A Pulsed Laser/Electromagnetic Acoustic Transducer Approach to Ultrasonic Sensor Needs for Steel Processing
Many of the traditional NDE techniques of the past are today being investigated for their potential role as process control sensors for materials processing . Ultrasonics appears one of the most promising because of its ability to penetrate opaque bodies and allow determination of microstructure variables (such as grain size), process variables (such as internal temperature distribution) and detect internal discontinuities (cracks, pores and inclusions). A key problem with the traditional approaches to ultrasonic measurements is the need to contact the body being probed with piezoelectric transducers. These transducers are fragile, require couplants, and fail when exposed to temperatures of more than a few hundred degrees Celsius. Their use during processing may thus require practices that unacceptably interfere with the process.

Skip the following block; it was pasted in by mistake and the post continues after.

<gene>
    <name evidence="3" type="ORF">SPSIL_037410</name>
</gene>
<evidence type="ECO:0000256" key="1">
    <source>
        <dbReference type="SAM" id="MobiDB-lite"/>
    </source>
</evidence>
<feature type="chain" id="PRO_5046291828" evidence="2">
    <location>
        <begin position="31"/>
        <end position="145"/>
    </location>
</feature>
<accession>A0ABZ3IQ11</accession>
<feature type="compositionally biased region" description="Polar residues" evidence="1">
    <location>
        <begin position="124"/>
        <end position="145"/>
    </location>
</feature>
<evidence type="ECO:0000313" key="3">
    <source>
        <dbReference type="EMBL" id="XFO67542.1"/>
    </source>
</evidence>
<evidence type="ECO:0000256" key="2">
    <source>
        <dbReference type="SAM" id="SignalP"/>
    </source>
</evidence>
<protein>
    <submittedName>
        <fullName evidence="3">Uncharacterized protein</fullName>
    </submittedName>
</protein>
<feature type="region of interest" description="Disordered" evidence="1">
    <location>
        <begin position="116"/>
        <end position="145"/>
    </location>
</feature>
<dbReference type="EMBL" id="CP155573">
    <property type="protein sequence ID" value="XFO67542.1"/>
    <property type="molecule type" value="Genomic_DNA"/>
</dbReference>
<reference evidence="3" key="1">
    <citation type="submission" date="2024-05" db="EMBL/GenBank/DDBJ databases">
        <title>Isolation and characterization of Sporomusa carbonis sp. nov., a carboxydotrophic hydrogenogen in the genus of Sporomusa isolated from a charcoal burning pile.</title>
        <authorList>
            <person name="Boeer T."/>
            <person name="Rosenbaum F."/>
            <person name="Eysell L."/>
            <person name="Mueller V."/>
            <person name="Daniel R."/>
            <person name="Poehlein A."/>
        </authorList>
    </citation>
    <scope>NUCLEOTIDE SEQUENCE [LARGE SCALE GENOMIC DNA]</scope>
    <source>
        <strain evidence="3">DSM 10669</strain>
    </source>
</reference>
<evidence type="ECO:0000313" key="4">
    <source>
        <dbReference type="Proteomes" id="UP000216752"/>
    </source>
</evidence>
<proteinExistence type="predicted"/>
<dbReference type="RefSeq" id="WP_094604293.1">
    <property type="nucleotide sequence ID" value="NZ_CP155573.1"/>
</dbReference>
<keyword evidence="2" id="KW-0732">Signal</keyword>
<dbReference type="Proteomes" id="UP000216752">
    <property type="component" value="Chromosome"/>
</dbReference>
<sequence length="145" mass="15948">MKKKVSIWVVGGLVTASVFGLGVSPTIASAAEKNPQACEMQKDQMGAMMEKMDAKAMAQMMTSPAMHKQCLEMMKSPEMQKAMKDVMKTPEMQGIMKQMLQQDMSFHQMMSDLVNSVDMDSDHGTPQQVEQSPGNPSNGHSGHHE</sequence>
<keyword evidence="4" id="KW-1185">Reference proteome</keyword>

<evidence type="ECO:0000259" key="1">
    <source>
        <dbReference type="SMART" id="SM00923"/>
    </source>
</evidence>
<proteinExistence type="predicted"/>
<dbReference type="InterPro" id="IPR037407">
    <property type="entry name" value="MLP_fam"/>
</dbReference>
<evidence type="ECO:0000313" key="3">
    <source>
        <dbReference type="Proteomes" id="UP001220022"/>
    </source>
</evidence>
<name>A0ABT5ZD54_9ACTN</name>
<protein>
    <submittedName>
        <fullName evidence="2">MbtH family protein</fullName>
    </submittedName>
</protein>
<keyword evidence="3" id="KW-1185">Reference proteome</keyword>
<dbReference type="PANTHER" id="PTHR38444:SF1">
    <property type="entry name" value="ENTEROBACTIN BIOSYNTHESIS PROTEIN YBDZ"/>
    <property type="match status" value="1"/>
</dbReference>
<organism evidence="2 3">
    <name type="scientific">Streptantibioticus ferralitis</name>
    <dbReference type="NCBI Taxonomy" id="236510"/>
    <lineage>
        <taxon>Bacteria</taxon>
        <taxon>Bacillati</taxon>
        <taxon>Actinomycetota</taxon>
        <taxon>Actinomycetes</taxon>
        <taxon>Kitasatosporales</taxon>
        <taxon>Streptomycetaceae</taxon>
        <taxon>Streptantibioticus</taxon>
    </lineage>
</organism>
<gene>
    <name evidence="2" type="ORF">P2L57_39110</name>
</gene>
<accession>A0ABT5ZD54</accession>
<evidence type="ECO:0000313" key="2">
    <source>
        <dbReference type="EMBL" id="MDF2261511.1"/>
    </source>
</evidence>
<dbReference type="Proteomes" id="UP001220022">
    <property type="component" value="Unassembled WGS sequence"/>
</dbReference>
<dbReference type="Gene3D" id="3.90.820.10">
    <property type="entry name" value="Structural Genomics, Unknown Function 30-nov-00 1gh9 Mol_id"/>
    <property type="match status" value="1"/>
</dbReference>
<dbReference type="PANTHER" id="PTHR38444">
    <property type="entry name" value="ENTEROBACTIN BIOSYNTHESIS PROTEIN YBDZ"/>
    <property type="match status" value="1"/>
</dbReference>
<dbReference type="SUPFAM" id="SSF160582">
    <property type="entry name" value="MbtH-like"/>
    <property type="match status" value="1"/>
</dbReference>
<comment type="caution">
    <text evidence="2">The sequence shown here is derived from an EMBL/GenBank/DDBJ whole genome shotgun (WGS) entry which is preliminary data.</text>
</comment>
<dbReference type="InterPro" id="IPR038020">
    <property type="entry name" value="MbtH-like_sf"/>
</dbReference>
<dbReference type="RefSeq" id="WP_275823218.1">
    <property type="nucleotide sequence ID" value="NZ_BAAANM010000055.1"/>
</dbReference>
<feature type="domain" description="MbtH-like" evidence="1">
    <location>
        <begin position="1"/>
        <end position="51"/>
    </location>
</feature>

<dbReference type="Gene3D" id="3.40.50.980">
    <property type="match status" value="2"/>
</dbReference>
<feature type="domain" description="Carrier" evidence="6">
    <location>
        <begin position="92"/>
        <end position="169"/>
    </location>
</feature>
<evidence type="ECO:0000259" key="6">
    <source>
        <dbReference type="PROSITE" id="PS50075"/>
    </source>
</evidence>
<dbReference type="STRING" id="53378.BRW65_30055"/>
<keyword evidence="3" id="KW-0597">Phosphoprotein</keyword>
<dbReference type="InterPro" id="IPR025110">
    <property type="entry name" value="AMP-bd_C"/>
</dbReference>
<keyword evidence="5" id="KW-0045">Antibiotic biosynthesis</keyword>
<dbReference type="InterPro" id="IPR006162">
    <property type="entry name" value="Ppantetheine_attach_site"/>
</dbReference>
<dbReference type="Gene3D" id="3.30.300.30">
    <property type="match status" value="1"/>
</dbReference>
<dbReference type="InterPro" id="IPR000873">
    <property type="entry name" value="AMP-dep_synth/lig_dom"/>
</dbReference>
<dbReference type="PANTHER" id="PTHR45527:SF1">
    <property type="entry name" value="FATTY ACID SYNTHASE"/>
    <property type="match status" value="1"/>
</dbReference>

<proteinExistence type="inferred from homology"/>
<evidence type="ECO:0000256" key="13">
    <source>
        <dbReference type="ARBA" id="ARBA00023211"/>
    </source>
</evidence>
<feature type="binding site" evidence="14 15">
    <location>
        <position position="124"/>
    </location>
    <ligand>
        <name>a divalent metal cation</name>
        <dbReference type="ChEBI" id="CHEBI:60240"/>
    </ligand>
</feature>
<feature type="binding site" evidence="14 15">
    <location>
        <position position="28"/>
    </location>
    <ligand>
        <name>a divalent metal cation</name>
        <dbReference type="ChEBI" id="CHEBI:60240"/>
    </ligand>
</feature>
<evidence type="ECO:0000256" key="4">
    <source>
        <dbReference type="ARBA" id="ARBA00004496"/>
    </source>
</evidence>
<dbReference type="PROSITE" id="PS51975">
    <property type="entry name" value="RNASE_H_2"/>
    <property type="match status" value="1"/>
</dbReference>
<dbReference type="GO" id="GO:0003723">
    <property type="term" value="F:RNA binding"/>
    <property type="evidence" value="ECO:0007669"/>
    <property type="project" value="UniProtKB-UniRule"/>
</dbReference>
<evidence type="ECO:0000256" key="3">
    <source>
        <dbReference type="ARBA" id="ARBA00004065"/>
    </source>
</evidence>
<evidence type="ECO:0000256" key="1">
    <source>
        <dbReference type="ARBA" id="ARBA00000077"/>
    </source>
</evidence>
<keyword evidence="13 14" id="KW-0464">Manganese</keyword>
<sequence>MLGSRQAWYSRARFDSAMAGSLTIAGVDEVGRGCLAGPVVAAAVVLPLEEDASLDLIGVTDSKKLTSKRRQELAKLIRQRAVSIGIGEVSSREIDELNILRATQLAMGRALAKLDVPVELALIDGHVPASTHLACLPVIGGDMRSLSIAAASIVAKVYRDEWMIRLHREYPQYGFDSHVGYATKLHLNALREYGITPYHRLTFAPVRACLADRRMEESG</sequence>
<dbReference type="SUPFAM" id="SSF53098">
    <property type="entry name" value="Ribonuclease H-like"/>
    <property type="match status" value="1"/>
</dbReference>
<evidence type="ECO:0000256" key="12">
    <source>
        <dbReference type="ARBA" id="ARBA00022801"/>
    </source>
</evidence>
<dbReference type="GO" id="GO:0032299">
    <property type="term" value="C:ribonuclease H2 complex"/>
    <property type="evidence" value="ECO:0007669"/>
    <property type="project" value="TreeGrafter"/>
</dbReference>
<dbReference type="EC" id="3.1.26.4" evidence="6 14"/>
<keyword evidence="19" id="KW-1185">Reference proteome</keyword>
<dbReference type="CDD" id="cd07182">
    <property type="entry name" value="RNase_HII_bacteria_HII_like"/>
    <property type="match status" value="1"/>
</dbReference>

KeywordsFurnace Attenuation Platinum Cobalt Hull
Unable to display preview. Download preview PDF.
- 1.H. N. G. Wadley, Journal of Metals. Oct. 1986.Google Scholar
- 2.C. B. Scruby, R. J. Dewhurst, D. A. Hutchins, and S. B. Palmer, Research Techniques, in: “Nondestructive Testing V,” ed., R. S. Sharpe, p. 281, Academic Press, Oxford (1982).Google Scholar
- 3.H. N. G. Wadley, C. K. Stockton, J. A. Simmons, M. Rosen. S. D. Ridder, and R. Mehrabian, Review of Progress in QNDE, 1, p. 421, Plemum Press, New York (1982).Google Scholar
- 4.H. N. G. Wadley, J. A. Simmons, and C. Turner, Review of Progress in QNDE, 3B, p. 683, Plenum Press, New York (1984).Google Scholar
- 5.E. P. Papadakis, et al., J. Acous. Soc. Am. 52, p. 855 (1972).Google Scholar
- 6.C. F. Vasile and R. B. Thompson, Ultrasonics Symposium Proceedings, IEEE Cat. No. 77CH1264-ISU, p. 84 (1977).Google Scholar